It really is a testament to how much of an impact Jon Bernthal's performance as The Punisher had in an otherwise middling second season of Daredevil that we now have an entire series built around the character.
Whether Marvel's television arm planned it or not is unknown, but the fan reaction to him was such that it practically demanded it. Now that it's here, it seems funny to think that he occupies the same universe as Iron Fist, Luke Cage or even the likes of Captain America, Thor and The Incredible Hulk. As it's been said many times before, a comic-book adaptation works best when it's confined to a genre and that applies to evenly to television and the movies. Luke Cage was a social drama with blaxploitation elements, Jessica Jones was a detective noir with an undercurrent about rape and dominance of women, and now The Punisher works a line somewhere between John Wick's balls-out action and Ted Kotcheff's harrowing thriller First Blood.
At its most basic core concept, The Punisher isn't so much about revenge or violence, but is instead about those left behind by it. The opening episodes pivot completely away from the criminal gangs of Daredevil et al and instead gives us an insight into how Frank Castle became the one-man army we know of yore. Jon Bernthal's icy demenaour belies someone who is struggling desperately to keep a lid on his directionless rage, and you see him impotently hammering away at bricks and mortar in order to focus it somewhere. It's not before long that he's found by David "Micro" Lieberman, an Edward Snowden-type whistleblower - played by Girls alum Ebon Moss-Bachrach - which sets the main storyline off and running.
Like so many Marvel / Netflix efforts prior to this, there's a major problem with wheel-spinning and pacing. Why Netflix orders thirteen episodes when eight or nine will do remains a mystery, but it does serve to contextualise the violence - and there is a huge amount of violence in this - and give added depth and texture to each and every character; almost to the point where it feels unnecessary. Thankfully, these stray strands and subplots begin to intertwine after a few episodes and you'll eventually be able to see the tapestry of it all - and it's a pretty bleak one at that.
After watching through the entire series, it makes complete sense that Netflix and Marvel decided to hold off promotional events in light of the Las Vegas mass shooting. Now that it arrives less than a month after another mass shooting means that there'll never be a good time in America to release something like this. Indeed, an entire subplot is devoted to a psychologically-damaged veteran who begins to explore far more extreme methods, seemingly inspired by Castle's own brand of justice. It's pretty brave stuff to do, especially in the current climate, but it handles it well enough despite a certain lack of tactfulness with it. In fact, a lot of themes and metaphors that are used throughout the series are about as subtle as a bullet to the face. The opening episode sees Castle's former comrade leading a therapy session talking about a soldier stuck in a hole with no way out, and by the end, we see Castle dumping bad guys into a literal cement hole. Moreover, the references throughout aren't particularly graceful either, calling on everything from Full Metal Jacket, Marathon Man, Bullitt (for a car chase), the aforementioned First Blood and John Wick (it even has the same composer as John Wick too).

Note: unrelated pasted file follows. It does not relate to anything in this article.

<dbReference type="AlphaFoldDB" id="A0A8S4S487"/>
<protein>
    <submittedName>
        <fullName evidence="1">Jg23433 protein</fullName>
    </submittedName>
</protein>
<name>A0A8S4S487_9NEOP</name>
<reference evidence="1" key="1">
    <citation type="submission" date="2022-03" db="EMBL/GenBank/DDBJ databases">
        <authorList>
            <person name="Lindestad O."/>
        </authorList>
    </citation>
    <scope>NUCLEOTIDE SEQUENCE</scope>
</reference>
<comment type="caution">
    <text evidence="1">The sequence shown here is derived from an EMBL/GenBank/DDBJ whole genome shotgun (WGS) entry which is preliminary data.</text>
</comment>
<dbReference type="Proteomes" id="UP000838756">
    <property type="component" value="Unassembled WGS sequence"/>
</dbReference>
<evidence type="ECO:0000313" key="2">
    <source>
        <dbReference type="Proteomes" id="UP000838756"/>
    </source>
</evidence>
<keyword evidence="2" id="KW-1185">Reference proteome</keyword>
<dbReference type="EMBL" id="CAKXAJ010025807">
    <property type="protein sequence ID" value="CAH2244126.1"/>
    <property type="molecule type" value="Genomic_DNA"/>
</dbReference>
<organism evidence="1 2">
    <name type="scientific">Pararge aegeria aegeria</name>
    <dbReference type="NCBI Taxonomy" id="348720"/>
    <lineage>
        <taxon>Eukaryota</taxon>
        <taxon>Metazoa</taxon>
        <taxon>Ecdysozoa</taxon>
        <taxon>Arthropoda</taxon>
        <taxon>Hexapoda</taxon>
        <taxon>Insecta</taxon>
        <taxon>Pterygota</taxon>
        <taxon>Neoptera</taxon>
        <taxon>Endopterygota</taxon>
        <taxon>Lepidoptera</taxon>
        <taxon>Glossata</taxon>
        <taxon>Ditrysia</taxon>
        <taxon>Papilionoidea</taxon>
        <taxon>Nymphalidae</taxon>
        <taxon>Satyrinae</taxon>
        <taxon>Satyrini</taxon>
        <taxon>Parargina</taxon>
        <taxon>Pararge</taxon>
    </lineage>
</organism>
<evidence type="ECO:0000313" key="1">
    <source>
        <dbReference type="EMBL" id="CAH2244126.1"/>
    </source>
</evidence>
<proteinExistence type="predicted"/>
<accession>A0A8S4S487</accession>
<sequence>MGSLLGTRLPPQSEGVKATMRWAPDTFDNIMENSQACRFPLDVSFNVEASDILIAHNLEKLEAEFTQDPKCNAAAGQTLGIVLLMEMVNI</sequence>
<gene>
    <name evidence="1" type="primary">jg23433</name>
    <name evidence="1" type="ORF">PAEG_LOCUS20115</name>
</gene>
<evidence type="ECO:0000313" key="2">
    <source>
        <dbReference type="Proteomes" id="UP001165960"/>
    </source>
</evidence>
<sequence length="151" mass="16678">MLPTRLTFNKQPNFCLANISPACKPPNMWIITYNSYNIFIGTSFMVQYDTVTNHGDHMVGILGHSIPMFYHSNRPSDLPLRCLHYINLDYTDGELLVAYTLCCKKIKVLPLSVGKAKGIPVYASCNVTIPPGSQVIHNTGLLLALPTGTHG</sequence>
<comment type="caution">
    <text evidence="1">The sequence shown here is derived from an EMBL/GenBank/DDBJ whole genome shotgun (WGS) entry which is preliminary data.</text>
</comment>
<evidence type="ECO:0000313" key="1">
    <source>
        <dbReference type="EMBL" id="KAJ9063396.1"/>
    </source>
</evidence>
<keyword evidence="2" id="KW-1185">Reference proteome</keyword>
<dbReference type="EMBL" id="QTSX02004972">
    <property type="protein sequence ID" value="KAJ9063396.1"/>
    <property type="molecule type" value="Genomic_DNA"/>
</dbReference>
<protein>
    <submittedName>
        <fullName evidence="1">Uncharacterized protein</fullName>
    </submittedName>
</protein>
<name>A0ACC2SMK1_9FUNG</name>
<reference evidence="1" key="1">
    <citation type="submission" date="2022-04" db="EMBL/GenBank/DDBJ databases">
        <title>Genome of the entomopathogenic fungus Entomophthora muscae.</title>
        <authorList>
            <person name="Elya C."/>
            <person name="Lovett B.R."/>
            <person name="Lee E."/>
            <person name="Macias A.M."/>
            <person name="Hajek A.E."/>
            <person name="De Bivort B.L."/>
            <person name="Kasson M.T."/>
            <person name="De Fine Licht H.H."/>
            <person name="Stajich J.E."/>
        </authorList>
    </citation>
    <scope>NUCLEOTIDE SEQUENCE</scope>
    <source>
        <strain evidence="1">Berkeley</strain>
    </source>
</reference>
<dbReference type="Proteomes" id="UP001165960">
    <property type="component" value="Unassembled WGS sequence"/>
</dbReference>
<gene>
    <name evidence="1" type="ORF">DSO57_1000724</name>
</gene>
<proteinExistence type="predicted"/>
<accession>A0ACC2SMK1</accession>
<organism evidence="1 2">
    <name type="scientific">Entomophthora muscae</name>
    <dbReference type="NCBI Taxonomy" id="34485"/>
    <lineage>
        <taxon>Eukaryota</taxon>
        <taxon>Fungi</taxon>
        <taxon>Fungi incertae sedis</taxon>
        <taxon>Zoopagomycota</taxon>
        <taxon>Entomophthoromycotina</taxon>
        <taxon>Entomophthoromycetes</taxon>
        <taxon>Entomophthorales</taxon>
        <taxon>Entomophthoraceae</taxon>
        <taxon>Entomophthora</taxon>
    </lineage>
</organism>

What you're really signing up for with The Punisher is the performances, and Bernthal as the series lead is utterly electric. Even when his character is off the boil and not firing huge machine guns, Bernthal delivers each and every scene with the same intensity. This is in direct contrast with Ebon Moss-Bachrach as Micro, who plays his character almost like a good-natured but troubled hippy. The dynamic that develops over the course of a few episodes has an authenticity to it, and the back-and-forth dialogue between them has flashes of humour and real heart to it that serves as the series' bedrock. Ben Barnes, meanwhile, delivers a nuanced performance as the oily BIlly Russo, Castle's former compatriot who's just a little too good at playing nice and being amiable. Sopranos alum Paul Schulze, meanwhile, turns up as Agent Orange, Castle's former CIA handler and perfectly encapsulates bureaucratic arrogance. Amber Rose Revah, meanwhile, delivers a somewhat stilted performance as a Homeland Security agent investigating both Lieberman and Castle.
By and large, the direction across the series is sharp, utilitarian and crisp that aligns with the overall gritty, real-world feel. Two episodes in particular - Gunner and Danger Close, both helmed by Irish directors Dearbhla Walsh and Jim O'Hanlon - stand out not just as the best in the series, but some of the best episodes in Marvel's television efforts. Gunner, in particular, has a thrilling sequence set inside a woodland area ala First Blood, whilst Danger Close works along the lines of Rashomon and features a stunning performance by supporting castmember Daniel Webber.
Aside from the usual caveats placed on Marvel Netflix shows - namely, it's about three episodes too long - The Punisher ranks as the strongest effort of the partnership since Jessica Jones or Daredevil.